“They are looking over their shoulder more than we ought to be comfortable with.”

While the issue is not easy to deal with given the economic value of international education, Evans says Australia should “absolutely resist” any attempt to question university curricula or prevent certain topics for being taught.

However, he says it is possible to overstate broader concern, particularly when it comes to foreign investment into Australia.

“You don’t need to be a majority shareholder in order to mount cyber sabotage if that’s your inclination...it’s so important to develop a comfortable economic relationship which has huge two-way investment to it….

“We’re perfectly capable of dealing with the extremes of risky situations without being too spooked.”

Excitement over Ardern, questions over Peters

The rise of Prime Minister Jacinda Ardern and her Labour-led government has created a stir in some parts of the Australian media: right-wing paper The Australian headlined the news “The losers take power”, with a follow-up piece proclaiming Kiwis were now “led by a Commie”.

Evans dismisses that as “the Murdoch press up to its familiar lunatic overreaction tricks”.

He says the National government was highly respected in Australia, but the country is genuinely curious about the direction of the Labour-led coalition.

“Ardern is seen as exciting new face, and there’s a huge amount of interest in what she’s going to do.”

Where there is “a little bit of a question mark”, he says, is over New Zealand First and where it wants to take the Government’s foreign policy - although he is somewhat assured by Peters’ previous stint as Foreign Minister.

“That was a perfectly manageable sort of relationship and while on the face of it there is a bit of anti-international, anti-globalist sort of position, it seems highly unlikely to change New Zealand’s basic stance.”

After taking on the foreign affairs role, Peters said the New Zealand-Australia relationship needed “serious work” following a number of law changes across the ditch which have disadvantaged Kiwi expats, as well as the furore over Labour MP Chris Hipkins’ involvement in the Australian citizenship scandal.

Evans suggests it’s nothing personal when it comes to the tightening of citizenship rules and treatment of detainees.

“In terms of homeland security issues, New Zealanders should be assured we’re behaving just as badly to everyone else, not just singling you guys out.”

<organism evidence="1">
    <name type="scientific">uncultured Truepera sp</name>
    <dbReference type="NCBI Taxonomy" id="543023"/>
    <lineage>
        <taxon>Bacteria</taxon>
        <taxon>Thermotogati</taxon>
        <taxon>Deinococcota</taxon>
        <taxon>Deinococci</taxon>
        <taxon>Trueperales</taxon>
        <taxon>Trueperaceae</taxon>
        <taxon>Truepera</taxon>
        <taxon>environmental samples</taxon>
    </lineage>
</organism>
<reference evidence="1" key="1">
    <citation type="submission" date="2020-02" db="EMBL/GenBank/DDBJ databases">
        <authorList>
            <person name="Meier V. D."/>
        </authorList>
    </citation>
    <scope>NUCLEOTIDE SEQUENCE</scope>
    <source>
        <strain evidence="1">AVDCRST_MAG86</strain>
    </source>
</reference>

“You’ve got a long tradition of punching above your weight...don’t ever let that slip."

As for the citizenship furore, he sees more fault in the Australian government’s response, with Foreign Minister Julie Bishop saying at the time she would find it difficult to work with an NZ Labour government.

“Julie Bishop did not cover herself in glory with a completely over the top response to the Barnaby Joyce issue, and the perfectly reasonable role that an NZ Labour MP played in that respect, I think there’s been quite a lot of embarrassment on this side of the Tasman...everybody just hopes we’ll quickly put that behind us.”

Evans is complimentary of New Zealand’s role on the world stage: he says we fit into what he calls “middle power diplomacy”, where a country manages to take a leadership role on the world stage despite lacking economic might or a large population.

He points to New Zealand’s leadership on nuclear weapons, as well as its involvement in peace processes like Bougainville, as signs of its influence.

“You did stuff there [Bougainville] that we couldn’t really do because we were too close to the action.”

Evans is reluctant to offer much advice to the new government, but does make one suggestion as it prepares to navigate the uncertain global climate.

“You’ve got a long tradition of punching above your weight, and you’ve had that role on the security council and elsewhere…

“Don’t ever let that slip, because it’s a tremendously important element in New Zealand’s identity, New Zealand’s credibility, and New Zealand’s capacity to contribute to a better world.”

Help us create a sustainable future for independent local journalism

As New Zealand moves from crisis to recovery mode the need to support local industry has been brought into sharp relief.

As our journalists work to ask the hard questions about our recovery, we also look to you, our readers for support. Reader donations are critical to what we do. If you can help us, please click the button to ensure we can continue to provide quality independent journalism you can trust.


Newsroom does not allow comments directly on this website. We invite all readers who wish to discuss a story or leave a comment to visit us on Twitter or Facebook. We also welcome your news tips and feedback via email: contact@newsroom.co.nz. Thank you.

With thanks to our partners